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About this Poem 

“I was driving down Westheimer Road in Houston, Texas, when I noticed the erratically driven car in front of me with the Ayn Rand vanity plate. I couldn’t help but imagine it plowing into a nearby bakery. I suppose the pigeons in my poem represent most of us—though I’m not sure if God is grinning at the economic system that brought them such good fortune, or at something else.”

—Kevin Prufer

Bread and Cake

Kevin Prufer
The black Mercedes
with the Ayn Rand 
vanity plate
crashed through 
the glass bus stop
and came to rest 
among a bakery’s 
upturned tables.
In the stunned silence,  
fat pigeons descended 
to the wreckage
and pecked at 
the scattered
bread and cake.
The driver slept,
head to the wheel.
The pigeons grew
rich with crumbs.
The broken glass winked.
God grinned.

Copyright @ 2014 by Kevin Prufer. Used with permission of the author. This poem appeared in Poem-a-Day on May 5, 2014.

Kevin Prufer

by this poet

The old cat was dying in the bushes.
Its breaths came slow, slow, 
                                          and still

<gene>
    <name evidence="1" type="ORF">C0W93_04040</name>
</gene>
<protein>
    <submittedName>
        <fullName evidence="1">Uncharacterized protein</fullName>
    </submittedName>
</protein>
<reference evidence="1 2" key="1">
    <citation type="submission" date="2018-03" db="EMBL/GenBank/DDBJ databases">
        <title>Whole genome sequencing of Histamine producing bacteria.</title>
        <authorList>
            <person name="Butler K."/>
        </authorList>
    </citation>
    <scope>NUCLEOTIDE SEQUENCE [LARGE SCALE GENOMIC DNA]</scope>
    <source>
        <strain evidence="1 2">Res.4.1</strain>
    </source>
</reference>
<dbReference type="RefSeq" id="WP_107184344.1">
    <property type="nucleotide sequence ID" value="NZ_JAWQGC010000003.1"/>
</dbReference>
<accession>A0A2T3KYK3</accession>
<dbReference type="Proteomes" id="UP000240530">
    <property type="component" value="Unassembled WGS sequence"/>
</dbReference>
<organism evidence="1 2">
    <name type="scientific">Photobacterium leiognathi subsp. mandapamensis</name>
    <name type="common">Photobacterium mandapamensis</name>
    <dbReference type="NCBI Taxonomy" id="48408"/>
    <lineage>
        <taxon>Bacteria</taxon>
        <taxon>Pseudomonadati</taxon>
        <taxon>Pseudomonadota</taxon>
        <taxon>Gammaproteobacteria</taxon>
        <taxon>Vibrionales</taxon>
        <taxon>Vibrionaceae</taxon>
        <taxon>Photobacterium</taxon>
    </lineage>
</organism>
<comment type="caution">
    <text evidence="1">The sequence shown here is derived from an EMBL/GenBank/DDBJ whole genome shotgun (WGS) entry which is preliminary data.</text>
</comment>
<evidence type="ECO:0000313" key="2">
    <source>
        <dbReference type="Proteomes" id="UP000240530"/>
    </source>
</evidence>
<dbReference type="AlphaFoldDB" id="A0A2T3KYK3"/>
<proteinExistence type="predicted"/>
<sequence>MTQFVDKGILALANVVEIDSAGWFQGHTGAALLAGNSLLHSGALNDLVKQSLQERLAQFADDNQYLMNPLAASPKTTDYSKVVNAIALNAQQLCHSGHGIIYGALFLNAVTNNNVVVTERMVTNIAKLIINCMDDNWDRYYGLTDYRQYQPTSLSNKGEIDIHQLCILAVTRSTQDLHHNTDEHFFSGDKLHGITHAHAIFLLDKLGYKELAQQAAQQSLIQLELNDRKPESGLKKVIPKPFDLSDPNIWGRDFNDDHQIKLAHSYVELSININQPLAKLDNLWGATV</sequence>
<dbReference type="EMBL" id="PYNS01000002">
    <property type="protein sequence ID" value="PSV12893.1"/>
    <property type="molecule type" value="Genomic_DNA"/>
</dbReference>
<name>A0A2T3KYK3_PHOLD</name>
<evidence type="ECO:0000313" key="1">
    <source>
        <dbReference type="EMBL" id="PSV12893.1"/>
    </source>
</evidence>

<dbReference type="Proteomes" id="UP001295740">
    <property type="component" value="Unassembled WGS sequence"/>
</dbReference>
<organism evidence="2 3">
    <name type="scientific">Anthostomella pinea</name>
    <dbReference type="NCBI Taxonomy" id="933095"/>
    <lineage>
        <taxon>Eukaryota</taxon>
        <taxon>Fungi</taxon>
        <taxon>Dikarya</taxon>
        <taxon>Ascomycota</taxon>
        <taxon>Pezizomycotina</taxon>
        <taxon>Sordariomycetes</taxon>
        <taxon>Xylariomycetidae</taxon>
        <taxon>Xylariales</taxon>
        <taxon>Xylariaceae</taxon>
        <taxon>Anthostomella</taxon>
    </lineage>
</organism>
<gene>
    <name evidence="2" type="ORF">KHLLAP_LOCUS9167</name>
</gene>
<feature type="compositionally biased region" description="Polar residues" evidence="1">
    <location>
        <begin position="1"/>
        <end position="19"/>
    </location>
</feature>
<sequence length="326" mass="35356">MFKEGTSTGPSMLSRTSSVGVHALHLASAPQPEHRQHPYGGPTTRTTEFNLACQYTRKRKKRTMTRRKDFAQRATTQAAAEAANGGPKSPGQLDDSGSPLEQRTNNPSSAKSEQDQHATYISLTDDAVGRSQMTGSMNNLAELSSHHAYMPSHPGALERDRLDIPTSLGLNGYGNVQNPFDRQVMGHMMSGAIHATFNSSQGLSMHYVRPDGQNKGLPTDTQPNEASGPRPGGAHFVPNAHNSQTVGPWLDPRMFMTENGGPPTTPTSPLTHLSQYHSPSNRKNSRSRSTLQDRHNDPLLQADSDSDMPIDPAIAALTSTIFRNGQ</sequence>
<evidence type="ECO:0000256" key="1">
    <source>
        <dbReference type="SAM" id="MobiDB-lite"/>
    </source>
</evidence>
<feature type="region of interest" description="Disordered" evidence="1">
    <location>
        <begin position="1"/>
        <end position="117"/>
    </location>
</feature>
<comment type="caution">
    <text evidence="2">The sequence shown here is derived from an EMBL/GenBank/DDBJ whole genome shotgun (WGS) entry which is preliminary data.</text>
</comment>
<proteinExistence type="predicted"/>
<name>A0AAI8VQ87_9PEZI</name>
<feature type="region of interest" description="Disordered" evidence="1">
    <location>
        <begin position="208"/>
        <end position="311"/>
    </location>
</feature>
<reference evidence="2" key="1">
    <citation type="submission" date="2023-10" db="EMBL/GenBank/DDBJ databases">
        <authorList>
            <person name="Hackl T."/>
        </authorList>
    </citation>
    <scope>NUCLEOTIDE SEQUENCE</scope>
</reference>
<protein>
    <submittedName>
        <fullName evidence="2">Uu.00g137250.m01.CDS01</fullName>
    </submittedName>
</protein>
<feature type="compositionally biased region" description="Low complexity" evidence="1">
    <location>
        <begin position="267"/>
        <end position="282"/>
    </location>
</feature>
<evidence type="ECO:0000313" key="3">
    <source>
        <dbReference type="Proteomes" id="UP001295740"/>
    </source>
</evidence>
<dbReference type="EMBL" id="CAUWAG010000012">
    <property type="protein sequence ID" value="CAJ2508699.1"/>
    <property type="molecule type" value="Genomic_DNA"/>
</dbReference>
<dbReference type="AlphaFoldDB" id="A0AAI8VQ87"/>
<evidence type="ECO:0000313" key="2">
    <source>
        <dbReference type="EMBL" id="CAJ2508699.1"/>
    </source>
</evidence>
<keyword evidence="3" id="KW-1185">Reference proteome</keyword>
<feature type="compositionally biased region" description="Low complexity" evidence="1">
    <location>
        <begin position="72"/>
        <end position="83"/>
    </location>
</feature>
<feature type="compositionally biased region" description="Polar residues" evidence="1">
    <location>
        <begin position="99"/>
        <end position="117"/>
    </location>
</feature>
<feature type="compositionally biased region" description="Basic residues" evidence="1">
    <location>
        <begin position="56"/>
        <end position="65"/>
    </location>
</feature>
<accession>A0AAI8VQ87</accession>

it looked out over the sweetness of the back lawn,
the swaying of tall grass in the hot wind,
the way sunlight warmed the garbage can's 
sparkling lid.  
                   It closed its hot
They wanted him to stop kicking like that—
it made their eyes corkscrew, drilled the sun in the sky
so light dumped out like blood from a leak.
The boy in the trunk wouldn't die.

They drove and drove, and he dented the trunk's tight lid,
called their names, then pounded the wheel wells
with a tire iron. The sun
A good way to fall in love
is to turn off the headlights
and drive very fast down dark roads.

Another way to fall in love
is to say they are only mints
and swallow them with a strong drink.

Then it is autumn in the body.
Your hands are cold.
Then it is winter and we are still at war.

The gold-haired girl is